|The Official website of City Government||.|
Smathers Beach Renourishment Project (5-11-00)
City of Key West will be performing beach-tilling operations Friday and
Saturday, May 12 and 13. The beach
tilling operation, which will be done annually, is a process of softening the
top 36 inches of sand in order to create the best environment for turtles to
nest according to Annalise Mannix-Lachner, Manager of Engineering Services.
lay eggs between 24 and 36 inches below ground.
"Prior to the Smathers Beach renourishment project, the average
depth of sand was six inches," Mannix-Lachner said. "The addition of a 36-inch cover of 'turtle-friendly'
sand provides a quality nesting habitat."
Smathers Beach Renourishment Project design was based on meeting the goal of
building a 50-year beach while minimizing environmental impacts and enhancing
the beach for turtle nesting. The
sand chosen for the beach is a larger grain size sand that is not expected to
wash far over the construction toe of fill according to Mannix-Lachner.
This should minimize silt resting in seagrass beds and on coral reefs.
The sand was mined then sifted and washed five times to remove silt.
Mannix-Lachner noted that this time consuming process caused the price of
installed sand to be $43 per cubic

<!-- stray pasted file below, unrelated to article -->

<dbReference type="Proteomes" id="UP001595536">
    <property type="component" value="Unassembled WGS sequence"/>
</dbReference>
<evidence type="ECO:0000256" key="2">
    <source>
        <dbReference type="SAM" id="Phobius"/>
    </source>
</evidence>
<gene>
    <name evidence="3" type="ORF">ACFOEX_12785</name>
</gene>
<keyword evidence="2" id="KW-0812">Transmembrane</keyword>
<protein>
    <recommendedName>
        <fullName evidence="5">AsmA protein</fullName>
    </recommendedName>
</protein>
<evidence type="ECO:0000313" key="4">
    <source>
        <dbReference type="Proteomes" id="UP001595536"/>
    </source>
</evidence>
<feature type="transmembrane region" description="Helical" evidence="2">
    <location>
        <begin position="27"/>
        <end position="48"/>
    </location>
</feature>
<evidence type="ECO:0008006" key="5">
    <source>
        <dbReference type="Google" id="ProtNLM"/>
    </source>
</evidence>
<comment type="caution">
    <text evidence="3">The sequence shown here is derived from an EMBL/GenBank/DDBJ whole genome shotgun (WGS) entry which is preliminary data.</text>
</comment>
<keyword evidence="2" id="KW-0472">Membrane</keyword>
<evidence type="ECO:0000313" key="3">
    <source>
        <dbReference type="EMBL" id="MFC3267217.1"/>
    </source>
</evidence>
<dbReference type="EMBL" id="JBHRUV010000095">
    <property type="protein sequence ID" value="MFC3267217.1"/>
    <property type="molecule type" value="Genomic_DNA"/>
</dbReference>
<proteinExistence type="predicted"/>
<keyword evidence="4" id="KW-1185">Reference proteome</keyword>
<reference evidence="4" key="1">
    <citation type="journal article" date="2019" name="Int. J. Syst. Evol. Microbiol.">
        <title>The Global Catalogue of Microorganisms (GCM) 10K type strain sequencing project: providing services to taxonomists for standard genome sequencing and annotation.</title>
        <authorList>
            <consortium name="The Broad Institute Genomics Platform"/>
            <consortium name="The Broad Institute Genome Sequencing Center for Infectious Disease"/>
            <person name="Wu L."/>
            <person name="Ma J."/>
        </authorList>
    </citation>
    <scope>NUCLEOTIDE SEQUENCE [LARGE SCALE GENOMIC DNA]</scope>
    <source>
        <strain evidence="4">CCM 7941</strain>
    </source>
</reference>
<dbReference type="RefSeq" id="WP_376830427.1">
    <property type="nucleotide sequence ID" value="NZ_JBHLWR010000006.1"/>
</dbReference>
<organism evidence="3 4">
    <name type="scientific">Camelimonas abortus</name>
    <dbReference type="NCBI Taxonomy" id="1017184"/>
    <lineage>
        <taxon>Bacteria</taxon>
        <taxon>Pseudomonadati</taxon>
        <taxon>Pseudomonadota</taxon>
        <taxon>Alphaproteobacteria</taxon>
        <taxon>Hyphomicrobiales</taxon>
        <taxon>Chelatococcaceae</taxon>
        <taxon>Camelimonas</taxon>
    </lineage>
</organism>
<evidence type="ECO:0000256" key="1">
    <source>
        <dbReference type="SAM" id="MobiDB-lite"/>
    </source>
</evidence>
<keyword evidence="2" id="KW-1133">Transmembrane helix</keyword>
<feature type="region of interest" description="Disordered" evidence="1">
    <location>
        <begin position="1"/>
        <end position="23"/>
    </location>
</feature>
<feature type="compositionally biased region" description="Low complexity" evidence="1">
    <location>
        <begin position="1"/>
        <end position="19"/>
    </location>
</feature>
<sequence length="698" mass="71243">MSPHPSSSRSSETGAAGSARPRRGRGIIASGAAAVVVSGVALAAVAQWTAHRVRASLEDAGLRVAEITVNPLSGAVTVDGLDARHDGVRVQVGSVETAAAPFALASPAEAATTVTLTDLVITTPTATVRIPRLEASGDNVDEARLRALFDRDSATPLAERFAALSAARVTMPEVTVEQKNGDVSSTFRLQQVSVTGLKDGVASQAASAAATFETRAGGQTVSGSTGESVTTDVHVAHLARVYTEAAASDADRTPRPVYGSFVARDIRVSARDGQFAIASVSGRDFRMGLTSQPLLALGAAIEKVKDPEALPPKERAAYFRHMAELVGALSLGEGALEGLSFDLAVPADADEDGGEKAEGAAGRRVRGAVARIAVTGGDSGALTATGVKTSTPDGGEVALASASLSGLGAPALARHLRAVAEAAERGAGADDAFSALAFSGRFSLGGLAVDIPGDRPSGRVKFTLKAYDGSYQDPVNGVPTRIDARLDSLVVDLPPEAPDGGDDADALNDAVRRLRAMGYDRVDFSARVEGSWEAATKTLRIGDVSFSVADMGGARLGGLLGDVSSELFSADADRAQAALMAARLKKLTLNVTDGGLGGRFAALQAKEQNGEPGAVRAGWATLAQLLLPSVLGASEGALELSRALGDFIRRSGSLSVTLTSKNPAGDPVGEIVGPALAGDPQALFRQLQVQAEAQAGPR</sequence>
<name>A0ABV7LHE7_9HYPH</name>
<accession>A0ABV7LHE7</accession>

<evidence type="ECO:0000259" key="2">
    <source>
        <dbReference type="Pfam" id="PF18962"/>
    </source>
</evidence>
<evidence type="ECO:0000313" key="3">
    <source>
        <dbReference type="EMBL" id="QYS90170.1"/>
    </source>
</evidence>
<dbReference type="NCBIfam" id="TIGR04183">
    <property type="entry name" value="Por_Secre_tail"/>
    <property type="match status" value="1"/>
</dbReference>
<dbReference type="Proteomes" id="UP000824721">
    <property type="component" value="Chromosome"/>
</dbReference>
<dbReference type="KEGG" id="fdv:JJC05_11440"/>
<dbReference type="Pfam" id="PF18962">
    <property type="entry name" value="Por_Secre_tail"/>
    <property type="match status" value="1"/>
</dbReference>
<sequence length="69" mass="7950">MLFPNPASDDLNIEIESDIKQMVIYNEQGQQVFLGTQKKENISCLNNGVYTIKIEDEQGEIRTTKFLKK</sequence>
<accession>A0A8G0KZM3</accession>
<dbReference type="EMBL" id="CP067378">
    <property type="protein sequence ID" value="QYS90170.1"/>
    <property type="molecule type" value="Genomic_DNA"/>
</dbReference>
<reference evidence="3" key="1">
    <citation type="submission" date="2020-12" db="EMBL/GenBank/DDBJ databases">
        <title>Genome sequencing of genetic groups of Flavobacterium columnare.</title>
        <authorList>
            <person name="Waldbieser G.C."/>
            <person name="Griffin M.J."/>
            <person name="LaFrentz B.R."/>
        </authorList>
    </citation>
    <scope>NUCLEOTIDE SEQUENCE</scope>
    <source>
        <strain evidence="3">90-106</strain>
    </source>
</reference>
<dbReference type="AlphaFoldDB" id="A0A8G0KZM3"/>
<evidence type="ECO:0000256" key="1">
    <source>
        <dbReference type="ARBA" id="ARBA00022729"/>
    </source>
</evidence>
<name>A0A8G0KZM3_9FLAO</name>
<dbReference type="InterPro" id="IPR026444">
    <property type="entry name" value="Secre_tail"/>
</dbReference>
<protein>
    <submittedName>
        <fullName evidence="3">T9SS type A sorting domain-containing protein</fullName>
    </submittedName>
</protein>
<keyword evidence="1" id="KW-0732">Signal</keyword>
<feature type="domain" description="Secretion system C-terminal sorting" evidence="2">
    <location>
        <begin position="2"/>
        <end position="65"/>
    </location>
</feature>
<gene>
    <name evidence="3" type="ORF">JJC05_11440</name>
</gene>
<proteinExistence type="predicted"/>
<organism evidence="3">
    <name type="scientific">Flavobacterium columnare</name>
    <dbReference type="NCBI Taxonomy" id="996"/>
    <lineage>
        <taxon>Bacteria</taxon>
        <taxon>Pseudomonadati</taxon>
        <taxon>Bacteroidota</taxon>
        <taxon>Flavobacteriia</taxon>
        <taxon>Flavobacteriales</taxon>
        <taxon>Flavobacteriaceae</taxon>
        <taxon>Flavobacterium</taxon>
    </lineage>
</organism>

yard. Due to the high cost of sand
the east end of the beach was reduced in size to stay within the project budget.
Early visual inspections indicate the sand stayed in place and turbidity
was minimal. "There is more
turbidity on a windy day than when the sand was being placed,"
turtles that arrive on the beach have been designated "false crawl"
indicating that they come and leave without depositing eggs, often after digging
numerous holes. Scientists believe
mothers instinctively know not to leave the nest shallow so creatures of prey
will not disturb it. "The
state has been anxiously awaiting our renourishment project so that the turtles
arriving have a safe place to lay their eggs," Mannix-Lachner stated. The project was designed so that all beach work would be
completed prior to May 1, 2000, in time for state and federal turtle-nesting
order to get a fifty-year beach that enhances turtle nesting the sand was placed
to an elevation of seven feet above sea level, which is three to four feet above
the sidewalk level. The city
elevated the sea wall and placed walkovers for access.
project construction cost was budgeted and funded at $2,407,000.
Bids came in at $3,014,000. "To
avoid a cost overrun we had to reduce some aspect of the project,"
Mannix-Lachner said. "The
volume of sand was reduced and two groins and landscaping were deleted."
The city is currently requesting additional grant funding from the state
of Florida to complete the landscaping portion.
The temporary sand fence was installed to stop the sand from blowing onto the road until the dune plantings are completed.
FACTS SINCE 1991
Other turtles nesting in Key West - 2, Patio Beach 7-10-94, Casa Marina 6-10-93
Crawls (turtles chose not to nest) on Smathers - 10
Earliest Nest (over the last ten years) - June 5